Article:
Advice for Your Past Self

If you could go back ten years and tell yourself some advice, what would it be? I was recently asked that. My first thought was “Can I go back further?”. Before I address the further, let me address the first. If I go back ten years, what do I tell my 19 year old self?

Monty, the world in the next ten years is going to be rife with pain. You will hate others, as you hate yourself. You will get through it. Don’t wish that you won’t go through it. Instead, know that you will rise above the twisting quagmire, and that you will become a better person because of it. You won’t have it figured out in ten years. You won’t feel much better in ten years. You will, however, be in a better place, whether you choose to believe it or not. You are stronger than you know, and you’ve got this.

That’s great and all, but it feels empty. I know that my disorder takes on new life from 2006 to 2016. I went through three relationships; One that I thought was great, before the deception. The second was utter hell and one of the major reasons my concurrent depression manifested itself into a disease with so much stigma, it hurts. The third was the best relationship I’ve ever had, with no ill-will or hatred clinging to the albeit bittersweet memory of it.
In the past ten years I will have lived in three different places, including the apartment I live in now. One was an apartment that I spent my teenage years, and my early twenties in. The second was the house my mother and her six siblings grew up in, with my grandmother who had dwindling mental capacity, through the medium of vascular dementia. Now I live in a stable neighborhood, in a good place. Close to people I care very much about and to the place I grew up in, for some nostalgic comfort.
In the past ten years, I have learned about the utmost evil in people. I had a person who told me they loved me beat the absolute shit out of me. I got to be an innocent bystander to some of the greatest atrocities committed by my fellow man, with still no end in sight. In the current climate, we stand on the edge of a knife, as the world around us will cut us in half. It’s in the back of my mind always, but I don’t ever voice the concern.
In the past ten years, I will have met some of the greatest people in the world, through the medium of gaming. I would call many of these folks friends through and through. They’ve been there through the bad, and also with the good. I am indebted to these people.
But, the last ten years aren’t where the problems started. They’re just where they manifested in new ways.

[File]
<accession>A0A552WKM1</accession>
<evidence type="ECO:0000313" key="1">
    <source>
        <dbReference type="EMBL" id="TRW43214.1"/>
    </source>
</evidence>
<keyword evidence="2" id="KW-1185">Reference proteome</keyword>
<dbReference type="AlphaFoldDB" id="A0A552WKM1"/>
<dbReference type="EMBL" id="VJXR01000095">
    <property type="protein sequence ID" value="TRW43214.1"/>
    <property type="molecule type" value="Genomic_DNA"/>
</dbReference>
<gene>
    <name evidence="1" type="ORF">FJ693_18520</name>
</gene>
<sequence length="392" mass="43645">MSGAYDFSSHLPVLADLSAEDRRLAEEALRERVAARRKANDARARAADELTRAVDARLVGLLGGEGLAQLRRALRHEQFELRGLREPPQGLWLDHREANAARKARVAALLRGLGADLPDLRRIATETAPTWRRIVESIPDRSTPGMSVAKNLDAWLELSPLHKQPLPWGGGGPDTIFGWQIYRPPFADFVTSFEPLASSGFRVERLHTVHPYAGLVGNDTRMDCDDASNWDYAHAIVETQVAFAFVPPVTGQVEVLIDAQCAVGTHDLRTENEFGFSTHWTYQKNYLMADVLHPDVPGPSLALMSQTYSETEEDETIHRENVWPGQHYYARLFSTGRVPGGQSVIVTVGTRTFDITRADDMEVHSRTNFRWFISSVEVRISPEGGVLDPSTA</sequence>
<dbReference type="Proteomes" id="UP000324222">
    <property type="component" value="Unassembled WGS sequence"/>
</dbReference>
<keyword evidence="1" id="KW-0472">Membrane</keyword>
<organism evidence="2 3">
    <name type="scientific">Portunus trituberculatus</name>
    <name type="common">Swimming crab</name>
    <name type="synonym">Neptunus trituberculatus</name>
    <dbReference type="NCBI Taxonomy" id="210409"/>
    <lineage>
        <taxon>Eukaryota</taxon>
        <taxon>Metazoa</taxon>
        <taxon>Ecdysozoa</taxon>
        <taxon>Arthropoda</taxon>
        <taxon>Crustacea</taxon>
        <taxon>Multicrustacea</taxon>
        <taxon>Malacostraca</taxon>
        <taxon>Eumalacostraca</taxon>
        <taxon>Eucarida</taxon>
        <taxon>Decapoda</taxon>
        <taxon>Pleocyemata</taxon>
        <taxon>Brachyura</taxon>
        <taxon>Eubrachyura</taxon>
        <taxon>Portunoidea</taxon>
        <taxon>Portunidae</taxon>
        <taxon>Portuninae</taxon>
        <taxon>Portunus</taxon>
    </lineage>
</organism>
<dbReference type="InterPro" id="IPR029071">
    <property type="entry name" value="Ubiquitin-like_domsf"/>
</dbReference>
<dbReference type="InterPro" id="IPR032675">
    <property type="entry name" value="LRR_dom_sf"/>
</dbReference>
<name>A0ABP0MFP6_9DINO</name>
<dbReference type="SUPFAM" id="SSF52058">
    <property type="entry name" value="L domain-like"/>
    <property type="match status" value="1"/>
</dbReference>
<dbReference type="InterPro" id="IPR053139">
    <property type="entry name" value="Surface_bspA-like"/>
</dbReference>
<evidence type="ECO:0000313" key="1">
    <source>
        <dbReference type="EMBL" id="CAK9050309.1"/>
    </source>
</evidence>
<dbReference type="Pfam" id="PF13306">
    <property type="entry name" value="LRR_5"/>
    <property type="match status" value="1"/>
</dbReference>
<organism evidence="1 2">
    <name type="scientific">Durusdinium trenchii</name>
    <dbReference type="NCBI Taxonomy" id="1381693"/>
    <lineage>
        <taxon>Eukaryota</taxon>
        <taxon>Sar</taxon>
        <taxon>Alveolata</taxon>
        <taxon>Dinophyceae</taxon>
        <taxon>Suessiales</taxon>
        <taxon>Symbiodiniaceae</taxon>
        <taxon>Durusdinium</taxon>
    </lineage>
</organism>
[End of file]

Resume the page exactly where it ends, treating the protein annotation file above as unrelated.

Can I go back to 1992, when I was starting the first grade? Can I ignore my 6 year old self, and go to my first grade teacher, Mrs. Wells, and tell her to NOT put the child-me into the advanced math program, without first teaching me the frigging basics? I liked Mrs. Wells as a child. She was a nice Jewish lady who was kind to us. In hindsight, however, she was not a great teacher. I would spend the remainder of my education (1-12) absolutely behind in math, because I never learned the building blocks of basic addition and subtraction in the first grade. To this day, almost thirty years old, I can’t do basic math in my head.  Today is August 2, what will the number be in two and a half weeks?
Still August. No idea.
Can I go to 1998, where I start middle school, as a very angry sixth grader? My parents had just told us they would be getting divorced. I was furious. I was depressed. My family assumed this was just puberty, that the hormones were all outta whack. That I was too young to understand.
Maybe I was, but don’t dismiss my symptoms.
Can I go back to those days and sit down with myself and tell me to just do my homework? That the next few years are going to have their fair share of utter pain. How do I do that?
How do I tell myself that the crushes will be fleeting and will not be reciprocated?
How do I tell myself that while yes, homework is an arbitrary hoop to jump through, and education and hard work do not equal success, but the failure to invoke either is doom?
The bigger question is, should I go back to tell myself anything?
Will my sudden work ethic in sixth grade change who I am today, making this introspection worthless? Will I have met all the great people I know today?
It’s a paradox that even though I’d have the ability to make things better, I could potentially make them worse.
I am not without my faults. There are many things about me that I consider to be broken. I am eternally anxious, and need to fill that void with good experiences, which I fear, is driving people away. I am neurotic and incessantly buzzing.
But I am not without my merits. I am kind to a fault. I want nothing more than to make others (especially the ones whom I love) to be happy. If I can ease the day to day suffering of others, than I am at peace with my role. The late Robin Williams once said that the people who bring the most joy are the ones who are in the most pain. I can relate to that.
This helped. It’s not a fun read. It’s certainly a glimpse into my head, which is what it says in tiny purple letters at the top of the page.
I started to cry, like, full on sob writing this. I needed that. Boys are taught to not cry, no weakness. I say fuck that. Crying isn’t weakness. It helps. It was long overdue. And besides, showing weakness is to be human. We’re all vulnerable sometimes. Some folks need help on the other side of the mask, the wall, the shell. It’s human nature.
Hopefully, we can all be happy. One step at a time. Maybe that’s what I’d tell myself.
One step at a time.
Great, I’m a fortune cookie.

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